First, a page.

A dear uncle sent us a package full of newspaper articles and magazines. They were either about nature or religion. While flipping through a Focus on the Family, I saw a blonde woman in front of a computer with a heading “Gullible’s Travels”.
I was shocked. Was Focus on the Family following D’ma? http://gulliblestravelsdma.wordpress.com/ Were they going to appreciate her wisdom or find a way to vilify this beautiful and strong woman? Of course, the woman in the picture looked much older than D’ma.
To my delight, the article was about fact-checking and how to verify urban legends. Some of the stories in the article were so ridiculous, they could only be rivaled by magic god-men floating above water and sending fire from the sky.
My favourite was the one about a hole drilled in Siberia that went so deep people could hear screams from the souls in hell. This supposedly sparked a revival in Russia. I couldn’t believe that educated adult Christians could believe this. But it reminded me of the email that was sent when I was in high school about a mountain climber who fell 100 m and was about to crash into the ground and die when his rope snagged on a rock and stopped his fall a few feet from the ground. The friend who sent this prided himself on his superior intelligence. I told him this couldn’t possibly be true unless the rope was really a bungee cord that had started breaking his fall much before the ground. My friend told me he was well aware that this was impossible, even if we only had grade 11 physics, but that this story would inspire faith and no one would take it as fact.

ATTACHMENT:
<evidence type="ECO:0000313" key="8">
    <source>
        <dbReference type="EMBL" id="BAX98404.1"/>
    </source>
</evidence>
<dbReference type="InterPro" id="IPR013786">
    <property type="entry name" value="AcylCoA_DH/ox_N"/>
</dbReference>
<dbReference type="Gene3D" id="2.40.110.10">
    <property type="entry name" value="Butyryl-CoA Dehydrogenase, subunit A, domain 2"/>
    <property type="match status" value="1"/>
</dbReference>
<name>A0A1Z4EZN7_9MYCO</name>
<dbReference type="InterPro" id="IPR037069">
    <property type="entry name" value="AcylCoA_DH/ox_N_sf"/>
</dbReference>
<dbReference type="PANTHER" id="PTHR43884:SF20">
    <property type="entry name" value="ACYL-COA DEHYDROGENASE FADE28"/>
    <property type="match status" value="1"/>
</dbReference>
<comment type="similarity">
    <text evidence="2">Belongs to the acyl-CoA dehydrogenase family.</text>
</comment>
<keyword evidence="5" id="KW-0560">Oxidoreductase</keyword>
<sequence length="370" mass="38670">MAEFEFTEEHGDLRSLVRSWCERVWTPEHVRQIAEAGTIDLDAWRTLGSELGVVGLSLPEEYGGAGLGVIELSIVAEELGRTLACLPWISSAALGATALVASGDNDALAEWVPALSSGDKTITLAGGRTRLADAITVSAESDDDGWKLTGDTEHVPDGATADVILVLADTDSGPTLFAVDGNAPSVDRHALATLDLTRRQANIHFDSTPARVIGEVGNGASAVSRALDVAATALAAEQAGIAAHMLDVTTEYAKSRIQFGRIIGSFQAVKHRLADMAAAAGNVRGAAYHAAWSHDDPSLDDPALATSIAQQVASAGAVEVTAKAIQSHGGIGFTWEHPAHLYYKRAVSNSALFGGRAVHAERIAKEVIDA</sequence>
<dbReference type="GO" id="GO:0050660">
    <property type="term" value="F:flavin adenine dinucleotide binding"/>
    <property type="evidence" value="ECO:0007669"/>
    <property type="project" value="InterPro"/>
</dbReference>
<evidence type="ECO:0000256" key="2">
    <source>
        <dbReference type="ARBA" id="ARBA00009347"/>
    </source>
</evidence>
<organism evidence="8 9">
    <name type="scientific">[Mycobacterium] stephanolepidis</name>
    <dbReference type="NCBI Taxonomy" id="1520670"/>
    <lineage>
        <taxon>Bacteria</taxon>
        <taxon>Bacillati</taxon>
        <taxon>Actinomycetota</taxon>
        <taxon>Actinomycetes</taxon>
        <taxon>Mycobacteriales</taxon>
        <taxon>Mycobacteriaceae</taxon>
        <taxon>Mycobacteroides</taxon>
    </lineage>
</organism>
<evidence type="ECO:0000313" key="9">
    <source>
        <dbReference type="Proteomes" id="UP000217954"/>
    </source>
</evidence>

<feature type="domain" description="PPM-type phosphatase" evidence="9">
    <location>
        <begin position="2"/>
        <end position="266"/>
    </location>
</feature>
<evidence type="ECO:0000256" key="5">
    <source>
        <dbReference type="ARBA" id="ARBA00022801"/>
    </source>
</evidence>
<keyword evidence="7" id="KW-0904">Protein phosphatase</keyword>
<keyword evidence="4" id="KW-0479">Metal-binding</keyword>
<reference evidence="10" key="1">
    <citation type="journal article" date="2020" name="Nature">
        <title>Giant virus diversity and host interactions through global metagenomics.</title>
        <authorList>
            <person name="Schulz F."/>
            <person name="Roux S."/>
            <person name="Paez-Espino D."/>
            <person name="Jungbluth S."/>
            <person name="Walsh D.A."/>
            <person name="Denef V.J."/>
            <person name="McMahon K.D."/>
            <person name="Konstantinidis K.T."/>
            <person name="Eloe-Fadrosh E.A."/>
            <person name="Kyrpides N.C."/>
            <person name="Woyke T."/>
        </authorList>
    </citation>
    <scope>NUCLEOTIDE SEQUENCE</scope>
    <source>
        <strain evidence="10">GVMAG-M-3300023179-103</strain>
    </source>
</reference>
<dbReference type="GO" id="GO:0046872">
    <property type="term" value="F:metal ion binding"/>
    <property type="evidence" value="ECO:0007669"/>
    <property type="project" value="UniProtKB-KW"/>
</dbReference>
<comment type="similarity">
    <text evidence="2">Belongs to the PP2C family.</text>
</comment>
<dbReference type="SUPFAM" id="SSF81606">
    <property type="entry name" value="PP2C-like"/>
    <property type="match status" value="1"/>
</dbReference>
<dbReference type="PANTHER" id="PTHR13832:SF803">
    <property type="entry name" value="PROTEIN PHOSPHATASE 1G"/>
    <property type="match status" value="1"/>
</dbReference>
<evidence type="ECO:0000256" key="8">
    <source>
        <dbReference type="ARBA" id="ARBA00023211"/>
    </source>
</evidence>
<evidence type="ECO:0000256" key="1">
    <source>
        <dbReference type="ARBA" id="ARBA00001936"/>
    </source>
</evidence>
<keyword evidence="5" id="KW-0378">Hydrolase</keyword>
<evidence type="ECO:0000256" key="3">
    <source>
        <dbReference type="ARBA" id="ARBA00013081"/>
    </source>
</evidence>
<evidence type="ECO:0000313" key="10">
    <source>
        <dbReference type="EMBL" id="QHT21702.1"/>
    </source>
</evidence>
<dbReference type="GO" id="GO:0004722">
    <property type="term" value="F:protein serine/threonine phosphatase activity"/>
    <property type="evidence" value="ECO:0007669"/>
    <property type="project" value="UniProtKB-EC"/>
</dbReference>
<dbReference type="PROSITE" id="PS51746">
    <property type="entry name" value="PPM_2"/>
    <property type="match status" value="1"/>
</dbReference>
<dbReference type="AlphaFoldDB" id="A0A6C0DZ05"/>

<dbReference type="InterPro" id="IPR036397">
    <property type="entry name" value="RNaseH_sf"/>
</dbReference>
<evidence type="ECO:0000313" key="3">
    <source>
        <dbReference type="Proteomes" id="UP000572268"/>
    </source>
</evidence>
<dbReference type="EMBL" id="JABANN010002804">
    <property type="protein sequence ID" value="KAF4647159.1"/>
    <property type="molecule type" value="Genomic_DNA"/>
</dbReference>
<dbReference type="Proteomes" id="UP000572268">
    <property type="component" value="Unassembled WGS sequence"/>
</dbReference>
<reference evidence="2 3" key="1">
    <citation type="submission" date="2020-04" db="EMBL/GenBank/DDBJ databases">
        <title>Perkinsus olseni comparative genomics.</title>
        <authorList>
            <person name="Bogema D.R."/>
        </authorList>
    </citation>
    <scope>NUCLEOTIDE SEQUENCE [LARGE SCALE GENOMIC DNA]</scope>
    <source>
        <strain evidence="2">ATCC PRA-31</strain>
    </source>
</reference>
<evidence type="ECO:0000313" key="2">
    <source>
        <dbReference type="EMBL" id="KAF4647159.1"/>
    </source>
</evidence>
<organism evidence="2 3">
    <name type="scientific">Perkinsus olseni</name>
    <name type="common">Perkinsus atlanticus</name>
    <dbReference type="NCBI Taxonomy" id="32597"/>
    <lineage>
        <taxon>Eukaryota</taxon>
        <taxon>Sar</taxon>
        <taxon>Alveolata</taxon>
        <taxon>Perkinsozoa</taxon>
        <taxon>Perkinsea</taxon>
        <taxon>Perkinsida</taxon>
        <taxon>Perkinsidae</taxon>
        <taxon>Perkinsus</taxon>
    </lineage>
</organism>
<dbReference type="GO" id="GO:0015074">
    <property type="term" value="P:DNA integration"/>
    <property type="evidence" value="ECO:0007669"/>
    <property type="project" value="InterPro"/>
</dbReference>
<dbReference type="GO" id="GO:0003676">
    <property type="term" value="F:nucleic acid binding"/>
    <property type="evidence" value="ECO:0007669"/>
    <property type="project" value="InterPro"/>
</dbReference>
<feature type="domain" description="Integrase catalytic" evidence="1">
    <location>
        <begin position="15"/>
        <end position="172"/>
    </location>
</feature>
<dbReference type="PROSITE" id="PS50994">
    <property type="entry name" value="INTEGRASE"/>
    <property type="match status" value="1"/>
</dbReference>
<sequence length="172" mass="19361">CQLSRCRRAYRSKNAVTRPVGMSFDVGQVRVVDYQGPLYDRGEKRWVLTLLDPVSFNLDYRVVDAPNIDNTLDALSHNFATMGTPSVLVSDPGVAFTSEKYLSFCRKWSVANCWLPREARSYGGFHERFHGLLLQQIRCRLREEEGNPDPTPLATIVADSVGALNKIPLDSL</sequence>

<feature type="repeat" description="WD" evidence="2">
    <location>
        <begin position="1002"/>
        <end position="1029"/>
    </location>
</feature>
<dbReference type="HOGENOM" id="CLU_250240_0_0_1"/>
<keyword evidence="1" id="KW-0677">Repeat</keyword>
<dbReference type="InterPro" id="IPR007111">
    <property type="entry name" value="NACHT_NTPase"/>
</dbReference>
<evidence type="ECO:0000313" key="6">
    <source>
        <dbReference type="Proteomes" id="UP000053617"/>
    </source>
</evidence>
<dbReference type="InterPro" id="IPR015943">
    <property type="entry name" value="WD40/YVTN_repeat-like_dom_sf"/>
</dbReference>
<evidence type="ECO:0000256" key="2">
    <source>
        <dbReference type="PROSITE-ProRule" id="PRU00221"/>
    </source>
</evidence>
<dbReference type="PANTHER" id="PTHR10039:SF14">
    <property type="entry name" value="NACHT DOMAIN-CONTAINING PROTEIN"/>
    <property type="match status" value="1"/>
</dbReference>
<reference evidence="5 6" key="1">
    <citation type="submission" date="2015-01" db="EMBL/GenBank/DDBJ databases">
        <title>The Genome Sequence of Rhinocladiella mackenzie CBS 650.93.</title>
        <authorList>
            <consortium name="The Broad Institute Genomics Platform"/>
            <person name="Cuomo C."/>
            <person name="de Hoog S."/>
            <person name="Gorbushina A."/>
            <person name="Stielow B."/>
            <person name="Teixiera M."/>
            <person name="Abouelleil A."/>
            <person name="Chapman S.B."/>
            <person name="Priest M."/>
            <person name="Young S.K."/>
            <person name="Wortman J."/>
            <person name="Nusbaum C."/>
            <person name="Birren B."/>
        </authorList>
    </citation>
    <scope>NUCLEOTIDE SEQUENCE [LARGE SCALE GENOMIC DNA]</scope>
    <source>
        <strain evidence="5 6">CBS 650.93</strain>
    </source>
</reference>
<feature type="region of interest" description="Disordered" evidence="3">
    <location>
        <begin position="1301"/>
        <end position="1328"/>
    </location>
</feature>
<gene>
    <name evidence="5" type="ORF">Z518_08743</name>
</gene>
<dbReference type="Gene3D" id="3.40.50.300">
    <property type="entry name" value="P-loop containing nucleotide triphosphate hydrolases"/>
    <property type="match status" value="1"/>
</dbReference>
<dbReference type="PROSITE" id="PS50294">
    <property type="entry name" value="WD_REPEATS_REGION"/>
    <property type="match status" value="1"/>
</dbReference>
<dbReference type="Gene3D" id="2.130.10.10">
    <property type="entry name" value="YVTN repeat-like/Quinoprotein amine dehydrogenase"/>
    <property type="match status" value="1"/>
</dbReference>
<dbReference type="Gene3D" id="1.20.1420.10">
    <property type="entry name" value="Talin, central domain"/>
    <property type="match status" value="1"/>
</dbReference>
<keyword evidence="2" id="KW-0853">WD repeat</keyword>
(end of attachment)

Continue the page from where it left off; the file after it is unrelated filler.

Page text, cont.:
Perhaps the people who passed on the Siberian hole into hell story did not believe it either, but thought the story of revival would inspire people. The author from Focus says “As we damage our credibility, so do we damage our ability to witness to the ultimate truth of the gospel.” When truth is secondary to faith, credibility is already damaged.
I hope he inspires people to fact-check other inspired truths as well.